What is aggravated battery in Louisiana?

Posted by Jarrett P. AmbeauJan 25, 20240 Comments

What is aggravated Battery in Louisiana?

The crime of aggravated battery in Louisiana is a battery, the intentional use of force or violence upon the person of another, but committed with a dangerous weapon. An experienced criminal defense attorney is the right person to consult if you are being investigated or charged with this crime.

The questions when we are defending this charge, are; (1) was there a use of “force or violence”, (2) upon the person of another; and (2) was it committed with a dangerous weapon. These are the elements of the crime and specifically required in the jury instruction related to the charge:

The defendant is charged with committing an aggravated battery upon [victim] with a [describe the instrumentality alleged to be a dangerous weapon].

Aggravated battery is the intentional use of force or violence upon the person of another with a dangerous weapon.

A dangerous weapon includes any gas, liquid or other substance or instrumentality which, in the manner used is calculated or likely to produce death or great bodily harm.

Thus, in order to convict the defendant of aggravated battery, you must find:

(1) that the defendant intentionally used force or violence upon [victim]; and

(2) that the force or violence was inflicted with [describe the instrumentality alleged to be a dangerous weapon]; and

(3) that [describe the instrumentality] was an instrumentality used in a manner likely or calculated to cause death or great bodily harm.


As complicated as this may seem, the granular, point-by-point analysis is exactly what we do in defense of this kind of charge. The prosecutor has to prove each of these “elements' of the crime, and prove each of the beyond a reasonable doubt. The jury instruction above is the exact question to be answered in a conviction, and as such should be the starting point for any effective analysis of the case.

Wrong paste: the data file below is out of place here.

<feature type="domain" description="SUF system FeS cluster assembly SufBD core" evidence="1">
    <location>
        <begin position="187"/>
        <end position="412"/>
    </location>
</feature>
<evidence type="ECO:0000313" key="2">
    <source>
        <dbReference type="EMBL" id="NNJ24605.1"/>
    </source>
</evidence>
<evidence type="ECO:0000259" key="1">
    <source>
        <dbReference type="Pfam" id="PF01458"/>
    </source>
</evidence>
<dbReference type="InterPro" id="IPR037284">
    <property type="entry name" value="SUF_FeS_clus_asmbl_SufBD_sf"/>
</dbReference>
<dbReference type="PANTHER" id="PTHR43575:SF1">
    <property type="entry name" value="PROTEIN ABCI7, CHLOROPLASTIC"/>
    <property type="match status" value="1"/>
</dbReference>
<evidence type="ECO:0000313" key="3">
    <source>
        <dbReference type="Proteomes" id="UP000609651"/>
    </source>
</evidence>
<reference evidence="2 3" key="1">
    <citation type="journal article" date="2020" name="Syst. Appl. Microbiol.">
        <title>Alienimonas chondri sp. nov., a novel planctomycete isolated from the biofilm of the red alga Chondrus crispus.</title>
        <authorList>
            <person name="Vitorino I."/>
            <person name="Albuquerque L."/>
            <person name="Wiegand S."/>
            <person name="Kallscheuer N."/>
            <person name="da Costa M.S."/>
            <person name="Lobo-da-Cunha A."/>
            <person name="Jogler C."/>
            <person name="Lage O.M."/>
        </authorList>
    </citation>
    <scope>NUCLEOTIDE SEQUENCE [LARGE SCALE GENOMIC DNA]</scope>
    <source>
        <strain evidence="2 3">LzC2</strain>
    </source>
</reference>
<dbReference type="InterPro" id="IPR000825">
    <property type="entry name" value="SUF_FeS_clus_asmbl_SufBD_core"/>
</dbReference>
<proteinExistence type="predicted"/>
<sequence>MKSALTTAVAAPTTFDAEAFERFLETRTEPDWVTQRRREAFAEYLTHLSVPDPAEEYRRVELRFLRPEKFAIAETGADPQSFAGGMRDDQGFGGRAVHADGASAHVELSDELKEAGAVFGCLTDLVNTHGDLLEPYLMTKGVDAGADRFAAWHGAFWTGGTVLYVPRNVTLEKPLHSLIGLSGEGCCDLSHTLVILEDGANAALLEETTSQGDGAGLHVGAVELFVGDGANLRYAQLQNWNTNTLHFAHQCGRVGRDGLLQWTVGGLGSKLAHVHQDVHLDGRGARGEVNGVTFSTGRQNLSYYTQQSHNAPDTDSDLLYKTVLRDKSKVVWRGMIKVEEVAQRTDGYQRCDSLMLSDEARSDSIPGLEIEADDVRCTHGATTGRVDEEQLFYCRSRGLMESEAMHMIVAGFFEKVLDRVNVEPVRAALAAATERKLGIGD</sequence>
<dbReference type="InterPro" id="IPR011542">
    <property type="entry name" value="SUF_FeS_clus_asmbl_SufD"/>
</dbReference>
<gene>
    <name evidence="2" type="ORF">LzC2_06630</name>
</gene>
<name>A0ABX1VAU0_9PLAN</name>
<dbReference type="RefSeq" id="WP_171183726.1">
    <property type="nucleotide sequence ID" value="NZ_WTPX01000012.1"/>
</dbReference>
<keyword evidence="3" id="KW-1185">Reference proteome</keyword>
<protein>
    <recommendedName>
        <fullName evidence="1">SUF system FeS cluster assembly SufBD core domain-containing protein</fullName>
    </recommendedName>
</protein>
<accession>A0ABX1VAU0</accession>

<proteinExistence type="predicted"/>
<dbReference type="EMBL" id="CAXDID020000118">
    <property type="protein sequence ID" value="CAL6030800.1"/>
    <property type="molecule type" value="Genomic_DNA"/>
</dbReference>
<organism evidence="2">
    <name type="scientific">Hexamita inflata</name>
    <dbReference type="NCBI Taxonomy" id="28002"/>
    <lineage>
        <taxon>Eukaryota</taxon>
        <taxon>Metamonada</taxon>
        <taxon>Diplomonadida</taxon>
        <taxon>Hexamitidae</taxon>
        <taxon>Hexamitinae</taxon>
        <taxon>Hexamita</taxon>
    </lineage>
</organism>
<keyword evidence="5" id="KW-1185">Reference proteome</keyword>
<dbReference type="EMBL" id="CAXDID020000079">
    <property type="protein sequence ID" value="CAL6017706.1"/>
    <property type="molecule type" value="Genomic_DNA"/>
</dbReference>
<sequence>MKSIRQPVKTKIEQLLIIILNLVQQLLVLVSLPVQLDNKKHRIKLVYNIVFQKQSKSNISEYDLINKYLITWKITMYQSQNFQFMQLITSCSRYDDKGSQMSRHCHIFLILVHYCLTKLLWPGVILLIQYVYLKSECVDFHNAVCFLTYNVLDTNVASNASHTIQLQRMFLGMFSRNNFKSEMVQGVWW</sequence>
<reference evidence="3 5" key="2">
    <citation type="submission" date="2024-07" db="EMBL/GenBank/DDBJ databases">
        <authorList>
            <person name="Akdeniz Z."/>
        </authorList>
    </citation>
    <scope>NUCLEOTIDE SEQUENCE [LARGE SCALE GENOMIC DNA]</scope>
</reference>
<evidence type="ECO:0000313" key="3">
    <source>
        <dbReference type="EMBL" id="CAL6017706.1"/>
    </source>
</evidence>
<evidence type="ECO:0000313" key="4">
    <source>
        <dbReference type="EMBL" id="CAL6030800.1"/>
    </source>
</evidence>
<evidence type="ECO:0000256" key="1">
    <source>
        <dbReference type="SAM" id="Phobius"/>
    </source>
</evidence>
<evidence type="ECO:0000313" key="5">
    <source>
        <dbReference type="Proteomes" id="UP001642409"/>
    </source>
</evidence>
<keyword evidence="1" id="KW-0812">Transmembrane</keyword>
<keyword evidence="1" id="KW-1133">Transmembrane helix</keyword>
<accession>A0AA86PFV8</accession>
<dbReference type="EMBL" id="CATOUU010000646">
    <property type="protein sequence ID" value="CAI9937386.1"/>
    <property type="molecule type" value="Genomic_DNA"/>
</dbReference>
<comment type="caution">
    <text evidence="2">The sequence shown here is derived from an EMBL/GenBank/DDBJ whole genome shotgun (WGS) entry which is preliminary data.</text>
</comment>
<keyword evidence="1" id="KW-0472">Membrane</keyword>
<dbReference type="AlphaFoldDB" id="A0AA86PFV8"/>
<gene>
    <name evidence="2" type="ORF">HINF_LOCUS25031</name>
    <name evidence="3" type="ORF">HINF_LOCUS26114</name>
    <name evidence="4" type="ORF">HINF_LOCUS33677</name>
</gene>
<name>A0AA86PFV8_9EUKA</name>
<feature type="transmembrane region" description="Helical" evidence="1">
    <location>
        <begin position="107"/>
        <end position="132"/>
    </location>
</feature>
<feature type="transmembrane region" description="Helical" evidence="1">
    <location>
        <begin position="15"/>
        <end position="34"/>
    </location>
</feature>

Any defense of the charge of aggravated battery must start with the end in mind – how do we tell this story to the jury so that its clear there is a reasonable explanation of the facts present, and also includes innocence. How do we tell a story that matches the facts and fails to prove the elements beyond a reasonable doubt and/or the prosecutor fails to rule out the reasonable possibility that the defense stary is in fact the accurate representation of what occurred.

Aggravated battery is a serious charge. A conviction on this charge carries the following possible punishment:

Whoever commits an aggravated battery shall be fined not more than five thousand dollars, imprisoned with or without hard labor for not more than ten years, or both. At least one year of the sentence imposed shall be served without benefit of parole, probation, or suspension of sentence if the offender knew or should have known that the victim is an active member of the United States Armed Forces or is a disabled veteran and the aggravated battery was committed because of that status.

If you, or someone you care about, is facing a charge of aggravated battery you must find skilled legal representation, and quickly. Give us a call at The Ambeau Law Firm, we are here to help.